The Hong Kong Effect: The Impact of the Hong Kong Protests 7000 miles away


As of when this issue will be printed, the infamous 2019 Hong Kong Protests, originally started to oppose an extradition bill that would allow criminals to be transported to China, will have gone on for five months now. When there is a movement in America, the effect on Americans is apparent. However, when it comes to foreign affairs, the effect is less obvious. The complex impact of the Hong Kong protests hits Bay Area residents 7,000 miles away in ways that regard their identities, emotions and loved ones. Here are just a few words from Palo Alto residents.


“My relatives are quite divided on this. … We try not to talk about it. With the protest five years ago, my uncle didn’t talk for awhile after the protest because of the divide. We try to avoid the conversation, but when it comes up there’s a slight tension because of everyones different opinions.” 

— Shaun Lau, Gunn High School sophomore

“I think both sides have prejudice against each other. I’m from mainland [China] but I’vve been living in Hong Kong for a long time, and I have connections to Hong Kong relatives, even when China was poor. I used to watch Hong Kong TV shows when I was really young so I admired the living style of Hong Kong and the people living there for a long time. … But I think things change … Hong Kong must humble themselves … They should be more humble and appreciate the other side.”

— Tong Jun Gao, Gunn parent

“Some of my friends support China, and we were arguing and somehow we just don’t talk anymore. … We should try to avoid talking about those stuff but it’s really hard to avoid it. Everyone has different views, at school I have a bunch of Chinese friends but I avoid talking about political stuff with them because you know we will get in a fight and we will argue.”

— Thompson Wong, Gunn sophomore


“When I first watched videos of the protestors throwing tear gas back at the police, I felt goosebumps on my neck. But eventually, I got tired of being spoon-fed information twisted by Western news outlets—I have no doubt the state-owned news networks in China are also spewing propaganda as well—because if we are doing such a poor job of safeguarding our democracy, why should I trust the media in its agenda to promote “democracy” in other countries? Most of the articles I’ve read were disgustingly ethnocentric too.”

— Samantha Wang, Palo Alto High School sophomore

 “I feel like it is a helpless situation becuase I’m not there although I was born there, I’m not living there. I cannot do anything to drive where the movement goes … Because I am a reciever of the news I cannot determine if the news is true or not myself because I’m not in the city. … I worry that my posts will effect my [circle] because you do see companies fire people who speak out publically … My brother works in a sensetive industry [in Hong Kong] so I dont know if my view point will effect him. … The press freedom is effected and also individual safety. The fear is intangible. Theres the intangible pressure on the freedom of speech … I am afraid my opinion will effect my friends and family. … It is self censorship because you predict something bad will happen, you will stop saying something that is truthful.”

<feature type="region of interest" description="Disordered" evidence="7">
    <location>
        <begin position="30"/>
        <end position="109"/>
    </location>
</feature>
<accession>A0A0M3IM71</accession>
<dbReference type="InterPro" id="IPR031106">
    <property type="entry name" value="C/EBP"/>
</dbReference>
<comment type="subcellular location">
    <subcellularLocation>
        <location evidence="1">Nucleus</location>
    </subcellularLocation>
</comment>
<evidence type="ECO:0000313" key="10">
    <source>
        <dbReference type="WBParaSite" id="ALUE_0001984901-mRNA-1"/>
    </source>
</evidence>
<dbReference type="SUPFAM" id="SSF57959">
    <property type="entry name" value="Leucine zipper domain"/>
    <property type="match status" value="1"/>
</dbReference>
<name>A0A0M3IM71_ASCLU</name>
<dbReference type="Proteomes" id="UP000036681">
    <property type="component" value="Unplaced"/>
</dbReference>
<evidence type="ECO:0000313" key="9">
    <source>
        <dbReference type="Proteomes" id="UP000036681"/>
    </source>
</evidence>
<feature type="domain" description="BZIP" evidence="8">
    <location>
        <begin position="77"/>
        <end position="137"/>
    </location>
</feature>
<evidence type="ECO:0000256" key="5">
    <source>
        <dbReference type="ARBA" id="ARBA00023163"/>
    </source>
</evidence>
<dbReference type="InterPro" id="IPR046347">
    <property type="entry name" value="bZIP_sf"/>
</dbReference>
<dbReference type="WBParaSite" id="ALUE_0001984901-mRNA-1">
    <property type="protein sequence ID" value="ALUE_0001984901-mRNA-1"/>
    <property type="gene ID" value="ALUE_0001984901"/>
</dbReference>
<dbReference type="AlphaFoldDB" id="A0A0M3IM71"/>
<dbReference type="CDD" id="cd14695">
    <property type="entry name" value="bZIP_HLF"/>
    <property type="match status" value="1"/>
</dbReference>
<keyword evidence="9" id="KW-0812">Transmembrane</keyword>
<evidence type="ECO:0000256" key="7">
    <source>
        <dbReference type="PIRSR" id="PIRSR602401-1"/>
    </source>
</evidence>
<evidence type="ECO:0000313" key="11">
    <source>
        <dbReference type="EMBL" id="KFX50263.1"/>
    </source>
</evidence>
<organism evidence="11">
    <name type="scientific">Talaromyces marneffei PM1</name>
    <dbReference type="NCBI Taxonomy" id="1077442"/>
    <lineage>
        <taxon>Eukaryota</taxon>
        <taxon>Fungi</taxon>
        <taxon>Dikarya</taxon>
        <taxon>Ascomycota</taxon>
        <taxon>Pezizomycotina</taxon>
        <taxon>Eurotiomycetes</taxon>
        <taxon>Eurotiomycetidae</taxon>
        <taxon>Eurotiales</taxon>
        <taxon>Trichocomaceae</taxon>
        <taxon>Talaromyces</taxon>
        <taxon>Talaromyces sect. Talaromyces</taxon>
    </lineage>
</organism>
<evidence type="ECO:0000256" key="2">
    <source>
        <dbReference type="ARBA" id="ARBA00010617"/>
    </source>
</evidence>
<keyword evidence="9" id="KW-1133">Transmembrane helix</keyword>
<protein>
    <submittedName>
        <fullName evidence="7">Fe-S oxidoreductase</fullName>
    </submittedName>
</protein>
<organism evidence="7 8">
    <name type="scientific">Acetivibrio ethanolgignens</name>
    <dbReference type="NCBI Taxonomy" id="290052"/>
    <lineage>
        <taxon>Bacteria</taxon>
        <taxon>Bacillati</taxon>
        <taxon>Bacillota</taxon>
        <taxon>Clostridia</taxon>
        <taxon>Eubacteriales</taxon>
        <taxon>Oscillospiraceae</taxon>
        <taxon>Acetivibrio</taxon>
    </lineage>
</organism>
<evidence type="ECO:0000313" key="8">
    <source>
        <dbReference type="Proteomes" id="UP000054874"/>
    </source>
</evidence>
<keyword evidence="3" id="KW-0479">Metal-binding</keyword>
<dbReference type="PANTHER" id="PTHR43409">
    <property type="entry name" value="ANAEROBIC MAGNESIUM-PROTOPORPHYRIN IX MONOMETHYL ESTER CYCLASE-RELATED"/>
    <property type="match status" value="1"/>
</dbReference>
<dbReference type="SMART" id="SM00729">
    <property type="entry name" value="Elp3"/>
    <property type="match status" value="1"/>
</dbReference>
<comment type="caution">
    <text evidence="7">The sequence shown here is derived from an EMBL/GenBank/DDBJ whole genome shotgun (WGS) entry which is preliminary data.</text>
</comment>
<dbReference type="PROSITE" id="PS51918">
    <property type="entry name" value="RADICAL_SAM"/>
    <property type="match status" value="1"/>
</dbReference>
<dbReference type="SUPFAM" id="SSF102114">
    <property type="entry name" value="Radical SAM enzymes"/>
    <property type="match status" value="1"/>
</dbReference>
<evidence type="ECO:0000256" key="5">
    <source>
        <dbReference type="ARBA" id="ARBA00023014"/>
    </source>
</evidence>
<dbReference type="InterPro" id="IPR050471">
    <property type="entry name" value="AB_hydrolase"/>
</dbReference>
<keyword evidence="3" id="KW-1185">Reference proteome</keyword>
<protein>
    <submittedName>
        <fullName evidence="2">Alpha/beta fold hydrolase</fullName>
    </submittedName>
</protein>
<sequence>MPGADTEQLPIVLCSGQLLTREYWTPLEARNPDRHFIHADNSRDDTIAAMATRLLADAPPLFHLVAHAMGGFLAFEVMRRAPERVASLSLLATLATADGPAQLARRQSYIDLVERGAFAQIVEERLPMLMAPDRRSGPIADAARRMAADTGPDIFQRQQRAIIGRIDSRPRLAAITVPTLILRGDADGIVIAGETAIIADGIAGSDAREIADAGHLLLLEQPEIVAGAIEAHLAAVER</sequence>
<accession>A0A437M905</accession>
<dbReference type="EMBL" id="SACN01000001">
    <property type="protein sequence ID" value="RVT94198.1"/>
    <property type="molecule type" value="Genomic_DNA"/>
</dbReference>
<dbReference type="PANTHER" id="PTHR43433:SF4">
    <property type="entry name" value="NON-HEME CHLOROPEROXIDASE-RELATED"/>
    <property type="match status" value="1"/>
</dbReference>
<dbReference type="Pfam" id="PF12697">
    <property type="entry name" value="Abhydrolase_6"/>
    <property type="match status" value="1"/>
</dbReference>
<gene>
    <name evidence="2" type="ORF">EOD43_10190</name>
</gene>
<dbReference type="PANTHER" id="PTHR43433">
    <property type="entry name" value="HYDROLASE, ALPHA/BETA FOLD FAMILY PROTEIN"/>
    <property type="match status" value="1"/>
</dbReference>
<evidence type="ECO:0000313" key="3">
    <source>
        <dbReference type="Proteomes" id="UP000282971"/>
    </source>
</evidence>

— Christy, Palo Alto parent who asked that her real name not be used out of concern that her relatives abroad could be targeted for retribution.

“My grandma lives in Shawtin which is where the triad [white shirts] was at night. Because my grandma and my grandpa are old now, they could be on the street buying something and they can be attacked.”

— Shaun Lao, Gunn sophomore

“There was one time, my mom was going home from work and they were protesting on the street and at the MTR, and so she couldn’t get home. She just stayed at her office for the entire night.” 

Thompson Wong, Gunn sophomore


“If I had to [describe] my heritage I would perfer to be called a Hong Konger. Because now the Hong Kongers are against saying that they are Chinese, they don’t like that.”

—  Kevin Chat, Gunn senior

“Am I really Chinese or am I Hongkongese? My parents will say “you’re Chinese,” but the people of Hong Kong will say “No, I’m from Hong Kong.” It’s actually quite a big problem because personally I identify as Chinese, so for other people to say “no we’re not part of China we’re our own independant place ” It is really frustrating.”

— Shaun Lau, Gunn sophomore

“If you are talking about the Chinese identity, it is really complicated. My ethnicity is Chinese. But I think culturally, I am a Hong Kong person. … I think everyone globally enjoys freedom and human rights and freedom of speech, I think a majority of the people of the world enjoy that. Actually, if it comes to my identity I am a citizen of the world. Because I connect to lots of people with simular feelings and identities. … We have so many identities that intrically tie together just in the Chinese community or Asian community, in the US … You can see that even though we are Chinese American we are so tied with China. … I think we all have a very profound culture that we all treasure and we feel proud of, so we can never forego our Chinese identity.”

— Christy, Palo Alto  parent who asked that her real name not be used out of concern that her relatives abroad could be targeted for retribution.